September 28, 1972 – Moscow, Soviet Union
Game eight of the Summit Series was maybe the most important hockey game ever played. It was the climax of the greatest series ever played, Canada versus the Soviet Union. It was a series that pitted the professionals of Canada against the “amateurs” of the Soviet Union. It matched Canadian-style hockey with Soviet-style. Most important, it was a battle between lifestyles, values and two vastly different political systems.
The series was supposed to produce a landslide victory for Canada, but after a dominant 7-3 win for the Soviets in game one, the teams settled in to produce eight extraordinary games that changed the hockey world forever.
Canada fought back to win game two in Toronto by a 4-1 count, and the teams played to a 4-4 tie two nights later in Winnipeg. The final game on Canadian soil, in Vancouver, ended in embarrassment for Canada. Not only did the team lose, 5-3, the players were booed throughout the game by fans who expected a victory.
After a long trip to Europe and two exhibition games in Sweden, Canada resumed the series in Moscow at the Luzhniki Arena, promptly losing game five, 5-4. After the series, Phil Esposito said the team simply knew after this game that Canada would not lose again. He was right, but just barely.
Paul Henderson scored the game-winning goal in game six, a 3-2 win, and in game seven he did it again in the third period, splitting the defence and beating Tretiak with a shot while falling to give Canada a critical 4-3 win. That set the stage for game eight on September 28, 1972.
Alexander Yakushev opened the scoring on the power play at 3:34, but Esposito replied for Canada with the extra man just three minutes later. The teams exchanged goals later in the period to produce a 2-2 tie after 20 minutes.
If Canada were to win this game, and the series, it would have to mount a miraculous comeback after the second period in which the Soviets outscored their opponents, 3-1. But with the team trailing 5-3 heading into the final period of the historic series, Canadian players still knew they could win.
Esposito, playing like a man possessed, scored early to make it 5-4, and then at 12:56, Yvan Cournoyer tied the game for Canada. Major controversy erupted, however, when the goal light didn’t go on, and the Canadians believed that somehow a conspiracy was playing out. After discussions with referees Rudolf Bata and Josef Kompalla, however, the goal was put on the scoreboard. Game tied, 5-5.
The Soviets regained their composure, and Canada could not muster that final goal for victory. Soviet officials declared during the late moments of the third period that if the game and series ended in a tie, the Soviets would be declared winners because they had scored more goals (32 to 30), a common method for breaking ties in the standings in international hockey.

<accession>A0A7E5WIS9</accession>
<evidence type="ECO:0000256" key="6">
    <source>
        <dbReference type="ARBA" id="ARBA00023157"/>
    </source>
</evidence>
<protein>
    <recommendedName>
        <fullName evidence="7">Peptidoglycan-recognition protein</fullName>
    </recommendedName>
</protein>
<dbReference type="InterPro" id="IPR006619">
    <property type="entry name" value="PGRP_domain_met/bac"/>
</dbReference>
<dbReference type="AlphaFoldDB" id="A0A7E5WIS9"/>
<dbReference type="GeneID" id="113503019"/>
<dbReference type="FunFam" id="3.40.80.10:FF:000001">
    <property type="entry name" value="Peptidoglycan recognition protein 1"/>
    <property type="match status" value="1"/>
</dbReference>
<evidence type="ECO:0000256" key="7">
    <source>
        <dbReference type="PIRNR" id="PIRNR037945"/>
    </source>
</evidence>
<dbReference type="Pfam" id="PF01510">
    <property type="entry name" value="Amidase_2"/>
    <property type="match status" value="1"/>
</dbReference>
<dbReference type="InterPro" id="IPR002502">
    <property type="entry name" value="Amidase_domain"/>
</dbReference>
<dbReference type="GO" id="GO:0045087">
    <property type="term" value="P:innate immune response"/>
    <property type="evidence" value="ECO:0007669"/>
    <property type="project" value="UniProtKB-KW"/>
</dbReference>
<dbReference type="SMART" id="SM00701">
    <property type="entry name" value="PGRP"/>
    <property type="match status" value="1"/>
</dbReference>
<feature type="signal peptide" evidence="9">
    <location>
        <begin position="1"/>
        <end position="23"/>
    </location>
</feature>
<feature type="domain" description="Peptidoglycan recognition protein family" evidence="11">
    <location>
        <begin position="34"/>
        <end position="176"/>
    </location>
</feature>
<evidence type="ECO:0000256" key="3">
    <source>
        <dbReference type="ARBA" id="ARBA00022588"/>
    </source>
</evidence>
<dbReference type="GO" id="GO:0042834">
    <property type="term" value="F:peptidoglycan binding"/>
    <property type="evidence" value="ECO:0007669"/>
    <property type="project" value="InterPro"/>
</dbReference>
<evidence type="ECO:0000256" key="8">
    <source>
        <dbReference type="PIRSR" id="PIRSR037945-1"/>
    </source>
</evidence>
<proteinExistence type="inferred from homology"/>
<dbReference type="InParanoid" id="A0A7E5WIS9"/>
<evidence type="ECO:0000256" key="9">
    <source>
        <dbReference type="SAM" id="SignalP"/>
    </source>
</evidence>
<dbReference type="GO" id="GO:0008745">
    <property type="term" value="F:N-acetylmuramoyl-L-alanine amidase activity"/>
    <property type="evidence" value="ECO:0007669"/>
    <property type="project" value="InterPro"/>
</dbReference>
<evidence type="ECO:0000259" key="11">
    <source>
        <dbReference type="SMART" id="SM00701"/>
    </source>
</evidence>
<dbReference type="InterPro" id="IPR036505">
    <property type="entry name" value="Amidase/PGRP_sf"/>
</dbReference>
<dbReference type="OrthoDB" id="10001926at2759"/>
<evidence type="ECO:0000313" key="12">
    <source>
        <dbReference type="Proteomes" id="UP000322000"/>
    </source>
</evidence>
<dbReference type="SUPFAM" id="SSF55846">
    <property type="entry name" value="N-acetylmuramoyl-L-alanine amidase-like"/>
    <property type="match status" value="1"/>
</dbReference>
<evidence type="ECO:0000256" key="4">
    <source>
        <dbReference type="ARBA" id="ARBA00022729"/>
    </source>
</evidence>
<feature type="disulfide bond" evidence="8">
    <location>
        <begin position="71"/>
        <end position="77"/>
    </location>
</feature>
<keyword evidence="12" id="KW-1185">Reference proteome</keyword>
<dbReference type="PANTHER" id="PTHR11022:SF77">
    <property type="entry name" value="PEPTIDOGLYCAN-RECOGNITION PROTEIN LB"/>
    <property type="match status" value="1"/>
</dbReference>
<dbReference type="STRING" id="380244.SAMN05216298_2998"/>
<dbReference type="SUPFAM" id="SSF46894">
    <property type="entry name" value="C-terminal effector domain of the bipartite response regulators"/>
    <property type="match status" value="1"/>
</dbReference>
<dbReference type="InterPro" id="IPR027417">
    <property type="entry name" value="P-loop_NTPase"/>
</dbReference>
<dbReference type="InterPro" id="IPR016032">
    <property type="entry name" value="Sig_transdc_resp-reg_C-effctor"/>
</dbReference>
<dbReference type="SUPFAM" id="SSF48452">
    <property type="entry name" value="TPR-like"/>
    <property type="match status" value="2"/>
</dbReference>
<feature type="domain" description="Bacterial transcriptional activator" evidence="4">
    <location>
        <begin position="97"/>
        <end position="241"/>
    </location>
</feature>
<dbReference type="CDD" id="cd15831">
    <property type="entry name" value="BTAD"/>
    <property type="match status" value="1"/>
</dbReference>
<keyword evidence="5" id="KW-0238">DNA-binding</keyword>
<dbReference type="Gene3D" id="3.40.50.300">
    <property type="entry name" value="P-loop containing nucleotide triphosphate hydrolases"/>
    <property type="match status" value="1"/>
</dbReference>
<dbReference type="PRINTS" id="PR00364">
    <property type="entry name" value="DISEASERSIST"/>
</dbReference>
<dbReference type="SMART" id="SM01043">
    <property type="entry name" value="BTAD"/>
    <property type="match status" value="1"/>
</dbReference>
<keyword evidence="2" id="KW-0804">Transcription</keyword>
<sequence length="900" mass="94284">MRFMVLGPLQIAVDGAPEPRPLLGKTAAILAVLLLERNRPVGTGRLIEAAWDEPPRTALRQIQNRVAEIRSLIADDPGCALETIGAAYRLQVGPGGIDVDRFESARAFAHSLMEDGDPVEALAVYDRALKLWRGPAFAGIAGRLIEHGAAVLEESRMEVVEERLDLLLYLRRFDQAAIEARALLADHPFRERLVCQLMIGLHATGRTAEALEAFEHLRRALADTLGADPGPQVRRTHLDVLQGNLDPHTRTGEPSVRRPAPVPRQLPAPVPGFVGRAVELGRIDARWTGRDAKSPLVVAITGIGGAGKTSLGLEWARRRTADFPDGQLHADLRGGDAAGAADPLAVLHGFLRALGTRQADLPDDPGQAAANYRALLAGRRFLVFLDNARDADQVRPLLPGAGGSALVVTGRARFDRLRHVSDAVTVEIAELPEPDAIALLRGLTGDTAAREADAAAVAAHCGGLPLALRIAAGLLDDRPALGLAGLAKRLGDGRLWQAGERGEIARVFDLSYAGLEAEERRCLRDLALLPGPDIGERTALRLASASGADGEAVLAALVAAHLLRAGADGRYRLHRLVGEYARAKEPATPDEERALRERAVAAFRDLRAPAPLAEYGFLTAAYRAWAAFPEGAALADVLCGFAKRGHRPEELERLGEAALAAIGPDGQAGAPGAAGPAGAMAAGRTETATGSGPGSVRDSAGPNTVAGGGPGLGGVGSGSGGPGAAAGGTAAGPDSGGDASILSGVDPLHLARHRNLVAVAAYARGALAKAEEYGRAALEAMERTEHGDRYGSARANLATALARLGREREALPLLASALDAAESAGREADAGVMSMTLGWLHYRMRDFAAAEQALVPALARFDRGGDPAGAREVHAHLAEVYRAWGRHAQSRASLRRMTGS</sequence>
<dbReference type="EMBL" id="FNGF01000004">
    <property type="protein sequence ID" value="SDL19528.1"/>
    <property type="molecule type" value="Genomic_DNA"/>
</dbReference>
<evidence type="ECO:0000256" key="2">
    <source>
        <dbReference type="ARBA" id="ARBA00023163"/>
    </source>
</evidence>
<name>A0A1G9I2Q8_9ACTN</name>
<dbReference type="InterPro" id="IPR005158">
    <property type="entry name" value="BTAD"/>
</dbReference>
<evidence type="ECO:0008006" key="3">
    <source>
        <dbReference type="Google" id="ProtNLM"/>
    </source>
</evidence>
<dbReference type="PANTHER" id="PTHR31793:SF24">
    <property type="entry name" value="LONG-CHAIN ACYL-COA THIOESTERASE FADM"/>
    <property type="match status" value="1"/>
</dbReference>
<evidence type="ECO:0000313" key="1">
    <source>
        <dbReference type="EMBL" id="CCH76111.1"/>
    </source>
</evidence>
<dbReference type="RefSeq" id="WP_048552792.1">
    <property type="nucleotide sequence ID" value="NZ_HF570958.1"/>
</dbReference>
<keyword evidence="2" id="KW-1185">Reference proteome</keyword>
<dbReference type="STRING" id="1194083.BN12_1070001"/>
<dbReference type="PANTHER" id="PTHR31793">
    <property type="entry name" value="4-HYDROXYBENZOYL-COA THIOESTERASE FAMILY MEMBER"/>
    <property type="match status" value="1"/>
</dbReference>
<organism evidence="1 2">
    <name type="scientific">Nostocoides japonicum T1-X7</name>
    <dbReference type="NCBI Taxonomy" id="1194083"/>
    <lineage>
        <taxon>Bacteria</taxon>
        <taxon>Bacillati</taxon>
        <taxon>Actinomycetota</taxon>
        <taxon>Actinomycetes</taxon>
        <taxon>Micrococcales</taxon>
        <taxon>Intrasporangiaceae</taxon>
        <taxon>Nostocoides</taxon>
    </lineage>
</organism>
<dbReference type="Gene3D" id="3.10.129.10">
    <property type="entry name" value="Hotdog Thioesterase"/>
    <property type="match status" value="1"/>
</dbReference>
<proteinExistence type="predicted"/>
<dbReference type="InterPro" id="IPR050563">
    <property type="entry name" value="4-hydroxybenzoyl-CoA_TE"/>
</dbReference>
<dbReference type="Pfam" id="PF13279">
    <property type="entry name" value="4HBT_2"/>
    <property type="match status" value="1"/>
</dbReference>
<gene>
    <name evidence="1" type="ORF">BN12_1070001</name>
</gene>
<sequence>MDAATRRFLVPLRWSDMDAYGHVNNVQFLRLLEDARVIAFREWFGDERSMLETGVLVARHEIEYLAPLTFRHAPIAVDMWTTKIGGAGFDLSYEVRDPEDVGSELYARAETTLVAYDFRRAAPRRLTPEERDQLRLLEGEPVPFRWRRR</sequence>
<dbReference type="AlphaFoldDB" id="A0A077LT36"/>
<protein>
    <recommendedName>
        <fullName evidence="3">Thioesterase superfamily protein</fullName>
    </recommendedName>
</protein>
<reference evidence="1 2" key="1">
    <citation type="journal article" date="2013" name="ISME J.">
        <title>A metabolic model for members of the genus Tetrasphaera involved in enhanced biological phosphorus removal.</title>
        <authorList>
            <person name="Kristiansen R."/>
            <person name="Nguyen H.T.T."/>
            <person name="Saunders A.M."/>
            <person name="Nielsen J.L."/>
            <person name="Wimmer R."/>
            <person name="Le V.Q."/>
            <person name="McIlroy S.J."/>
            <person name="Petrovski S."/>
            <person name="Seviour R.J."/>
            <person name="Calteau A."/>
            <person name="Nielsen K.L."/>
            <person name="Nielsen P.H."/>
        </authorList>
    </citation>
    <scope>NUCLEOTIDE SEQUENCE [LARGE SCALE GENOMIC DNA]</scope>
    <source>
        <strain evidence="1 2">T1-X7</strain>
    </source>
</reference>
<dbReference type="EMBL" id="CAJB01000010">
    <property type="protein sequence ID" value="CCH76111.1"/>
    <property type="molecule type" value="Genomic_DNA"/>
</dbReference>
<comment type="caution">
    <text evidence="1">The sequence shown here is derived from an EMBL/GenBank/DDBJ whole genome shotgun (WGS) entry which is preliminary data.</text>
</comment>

Meanwhile, behind the Canadian bench, coach Harry Sinden was contemplating whether to pull goalie Ken Dryden for the extra attacker to break the 5-5 game. In the end, he decided not to. With less than a minute to play, Paul Henderson was sitting on the players’ bench when he shouted to Pete Mahovlich to come off the ice. He did, and Henderson skated out to join the action. He teamed with Esposito and Cournoyer deep in the Soviet end to create a turnover, and Esposito swiped wildly at the puck. It went to the front of the net where Henderson was stationed. Henderson took one shot which Tretiak saved, and the rebound came right back to him. He smacked it in on the second chance, and raised his arms in victory. Cournoyer hugged him, and the rest of the team poured off the bench to join in.
Foster Hewitt’s famous call of “Henderson has scored for Canada!” was the simplest summary of the greatest Canadian goal ever scored. It came at 19:26 of the final period of play in the Summit Series. It gave Canada a win that came to define climactic success. Never again was hockey so important. Never again would a series have such far-reaching implications. Never again would such a hero emerge from a hockey series.
As part of the IIHF's 100th anniversary celebrations, www.IIHF.com is featuring the 100 top international hockey stories from the past century (1908-2008). Starting now and continuing through the 2008 IIHF World Championships in Canada, we will bring you approximately three stories a week counting down from Number 100 to Number 11.
The Final Top 10 Countdown will be one of the highlights of the IIHF's Centennial Gala Evening in Quebec City on May 17, the day prior to the Gold Medal Game of the 2008 World Championship.
These are the criteria for inclusion on this list: First, the story has to have had a considerable influence on international hockey. Second, it has to have had either a major immediate impact or a long-lasting significance on the game. Third, although it doesn't necessarily have to be about top players, the story does have to pertain to the highest level of play, notably Olympics, World Championships, and the like. The story can be about a single moment — a goal, a great save, a referee's call — or about an historic event of longer duration — a game, series, tournament, or rule change.
Click here for the 100 Top Stories